Insulin is made by beta cells in the pancreas. When the body’s cells are insulin resistant, they can’t use insulin effectively and the blood sugar level rises as it builds up in the blood. When your pancreas senses high blood sugar, it makes more insulin to overcome the resistance, but this may not improve the situation. Chronic insulin resistance, common in type 2 diabetes, may deplete beta cells in the pancreas. Prolonged high blood sugar can damage nerves and organs, so improving insulin sensitivity to reduce insulin resistance in imperative.

Here are 8 ways to improve insulin sensitivity.

1.   Eat More Soluble Fiber

Eating soluble fiber has many health benefits and has been linked to increased insulin sensitivity

There are two kinds of fiber: soluble and insoluble. Insoluble fiber helps in forming stool that can easily move through the bowels, while soluble fiber plays a huge role in promoting insulin sensitivity, as shown in a study published in NCBI. Another study showed that women who ate more soluble fiber had significantly lower levels of insulin resistance. Soluble fiber promotes the growth of friendly bacteria in your gut which has been linked to decreased insulin resistance.

Foods that are rich in soluble fiber include legumes, oatmeal, flaxseeds, Brussels sprouts, and fruits like oranges.

2.   Eat More Colorful Fruit and Vegetables

Colorful fruits and vegetables are rich in antioxidants which rid the body of free radicals causing harmful inflammation and insulin resistance.

3.   Use Herbs and Spices

A number of spices play a role in promoting insulin sensitivity. They include:

  • Fenugreek seeds have high soluble fiber content. A 2001 study concluded that “fenugreek seeds improves glycemic control and decreases insulin resistance in mild type-2 diabetic patients.”
  • Turmeric containsan active component called curcumin which has strong antioxidant and anti-inflammatory properties, both of which help to reduce insulin resistance.
  • Ginger contains acomponent called gingerol which increases sugar uptake and improves insulin sensitivity.
  • Cinnamon is known for its ability to reduce blood sugar and increase insulin sensitivity.

4.   Drink More Green Tea

Green tea is a choice drink for people with diabetes type 2. Green tea has been linked to increased insulin sensitivity and reduced blood sugar levels. Green tea also has antioxidants that help to fight off free radicals and many other health benefits.

5.   Try Apple Cider Vinegar

Vinegar, a key ingredient in apple cider vinegar, could help increase insulin sensitivity by reducing blood sugar and improving the effectiveness of insulin. Vinegar helps to slow gastric emptying hence allowing time for the body more time to absorb sugar. This gives insulin more time to act. Apple cider vinegar can be added to cold salads or drinks.

6.  Cut Down on Carbs

Carbs are the main stimulus behind high sugar levels and the production of insulin. Carbs release sugar into the bloodstream when they are broken down, and this sugar is an essential source of energy for the body. When the body breaks down carbs into glucose and releases it into the blood, the pancreas releases insulin to move the glucose from the blood into the cells. Consuming excessive carbs could cause insulin resistance because of the excess glucose from those carbs sparks an overproduction of insulin. Reducing your carbohydrate intake could increase insulin sensitivity. There is no need to eliminate carbs as that will cause other problems. Processed carbs that are likely to trigger insulin resistance include white rice, pasta, and white bread.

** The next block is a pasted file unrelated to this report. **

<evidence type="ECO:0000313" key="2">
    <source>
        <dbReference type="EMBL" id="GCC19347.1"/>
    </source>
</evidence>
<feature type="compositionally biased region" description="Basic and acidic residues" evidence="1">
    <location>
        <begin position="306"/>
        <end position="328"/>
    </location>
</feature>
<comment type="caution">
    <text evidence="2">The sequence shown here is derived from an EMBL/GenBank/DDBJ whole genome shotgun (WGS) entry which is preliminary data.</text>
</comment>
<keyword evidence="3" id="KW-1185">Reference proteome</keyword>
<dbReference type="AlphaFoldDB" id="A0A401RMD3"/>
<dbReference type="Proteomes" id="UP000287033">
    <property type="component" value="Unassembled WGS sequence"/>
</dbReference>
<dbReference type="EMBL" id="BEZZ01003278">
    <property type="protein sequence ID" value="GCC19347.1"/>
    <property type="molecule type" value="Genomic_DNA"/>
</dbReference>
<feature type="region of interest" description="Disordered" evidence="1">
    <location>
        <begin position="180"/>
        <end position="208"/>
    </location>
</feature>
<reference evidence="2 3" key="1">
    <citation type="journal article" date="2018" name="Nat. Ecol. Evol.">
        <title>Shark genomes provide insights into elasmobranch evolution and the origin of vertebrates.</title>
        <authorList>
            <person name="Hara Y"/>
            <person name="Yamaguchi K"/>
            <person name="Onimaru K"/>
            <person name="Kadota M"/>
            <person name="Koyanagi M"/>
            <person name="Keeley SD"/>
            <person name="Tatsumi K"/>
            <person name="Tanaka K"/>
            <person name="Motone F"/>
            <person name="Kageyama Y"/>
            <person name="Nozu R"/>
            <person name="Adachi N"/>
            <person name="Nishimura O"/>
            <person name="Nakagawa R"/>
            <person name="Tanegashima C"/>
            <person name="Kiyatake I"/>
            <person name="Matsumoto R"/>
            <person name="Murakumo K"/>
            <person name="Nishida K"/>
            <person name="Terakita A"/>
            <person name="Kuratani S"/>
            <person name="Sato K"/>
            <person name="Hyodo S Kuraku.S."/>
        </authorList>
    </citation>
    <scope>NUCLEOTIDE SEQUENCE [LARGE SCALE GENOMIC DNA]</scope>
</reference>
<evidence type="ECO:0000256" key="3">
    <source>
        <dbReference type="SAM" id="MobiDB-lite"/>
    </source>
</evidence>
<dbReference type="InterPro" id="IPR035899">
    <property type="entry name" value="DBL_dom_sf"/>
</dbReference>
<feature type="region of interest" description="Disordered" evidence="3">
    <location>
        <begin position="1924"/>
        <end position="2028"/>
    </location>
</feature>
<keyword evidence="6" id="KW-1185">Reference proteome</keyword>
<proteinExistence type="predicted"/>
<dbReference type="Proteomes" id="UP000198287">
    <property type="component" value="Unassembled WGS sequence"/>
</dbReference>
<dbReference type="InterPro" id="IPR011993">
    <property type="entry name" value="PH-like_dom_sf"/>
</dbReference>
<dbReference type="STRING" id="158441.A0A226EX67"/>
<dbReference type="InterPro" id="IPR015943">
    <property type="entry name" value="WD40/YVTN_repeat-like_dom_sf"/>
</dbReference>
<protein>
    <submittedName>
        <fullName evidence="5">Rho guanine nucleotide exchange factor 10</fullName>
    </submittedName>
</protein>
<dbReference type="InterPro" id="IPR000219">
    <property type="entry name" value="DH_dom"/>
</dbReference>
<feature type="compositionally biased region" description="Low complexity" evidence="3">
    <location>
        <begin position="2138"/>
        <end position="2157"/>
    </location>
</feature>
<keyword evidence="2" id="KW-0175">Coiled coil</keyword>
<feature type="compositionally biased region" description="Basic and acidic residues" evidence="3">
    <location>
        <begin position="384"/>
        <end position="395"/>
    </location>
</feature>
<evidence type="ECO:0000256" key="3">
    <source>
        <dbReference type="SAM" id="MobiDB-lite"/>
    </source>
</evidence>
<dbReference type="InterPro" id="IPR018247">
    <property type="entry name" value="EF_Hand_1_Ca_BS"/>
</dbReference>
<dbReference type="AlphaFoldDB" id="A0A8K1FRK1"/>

7.  Avoid Artificial Trans Fats

Trans fats are partially hydrogenated oils that are usually added to processed foods to help them keep for longer and to give them a better taste. Foods that typically contain artificial trans fats include cakes, cookies, pies, doughnuts, and fried fast foods. Artificial trans fats are typically found in more processed foods.  

Trans fats have been shown to cause inflammation and increase the risk of type 2 diabetes. The US Food and Drug Administration (FDA) declared trans fats unsafe to eat in 2018, however, this directive is yet to be implemented by manufacturers. It is up to you the consumer to scrutinize the ingredient list before buying any processed foods.

8.   Reduce Your Intake of Artificial Sugars

Artificial sugars are mostly found in processed foods, and they contain two main types of sugar: high-fructose corn syrup and table sugar known as sucrose. Fructose has been linked to insulin resistance even in people with no diabetes.

Can Supplements Help to Improve Insulin Sensitivity?

The idea of taking natural supplements is a controversial one and may require consultation with your physician. If you have been diagnosed with insulin resistance, you may benefit from taking supplements that increase insulin sensitivity. These include chromium, berberine, and magnesium supplements which are linked to increased insulin sensitivity. Another compound, Resveratrol, found in the skin of red grapes and other berries also appears to increase insulin sensitivity in people with type 2 diabetes.

Since supplements can interact with other medication, it is important to consult your doctor before you start taking them.

References

1.   NCBI (2011): Trans Fatty Acids Induce Vascular Inflammation and Reduce Vascular Nitric Oxide Production in Endothelial Cells. Retrieved from https://www.ncbi.nlm.nih.gov/pmc/articles/PMC3247279/

2.   NCBI (2013): Adverse metabolic effects of dietary fructose: results from the recent epidemiological, clinical, and mechanistic studies. Retrieved from https://www.ncbi.nlm.nih.gov/pubmed/23594708

3.   NCBI (2014): The impact of soluble dietary fiber on gastric emptying, postprandial blood glucose and insulin in patients with type 2 diabetes. Retrieved from https://www.ncbi.nlm.nih.gov/pubmed/24901089

4.   NCBI (2013): The Role of Gut Microbiota on Insulin Resistance. Retrieved from https://www.ncbi.nlm.nih.gov/pmc/articles/PMC3705322/

5.   NCBI (2001): Effect of Trigonella foenum-graecum (fenugreek) seeds on glycaemic control and insulin resistance in type 2 diabetes mellitus: a double blind placebo controlled study. Retrieved from https://www.ncbi.nlm.nih.gov/pubmed/11868855

6.   NCBI (2014): Effect and mechanisms of action of vinegar on glucose metabolism, lipid profile, and body weight. Retrieved from https://www.ncbi.nlm.nih.gov/pubmed/25168916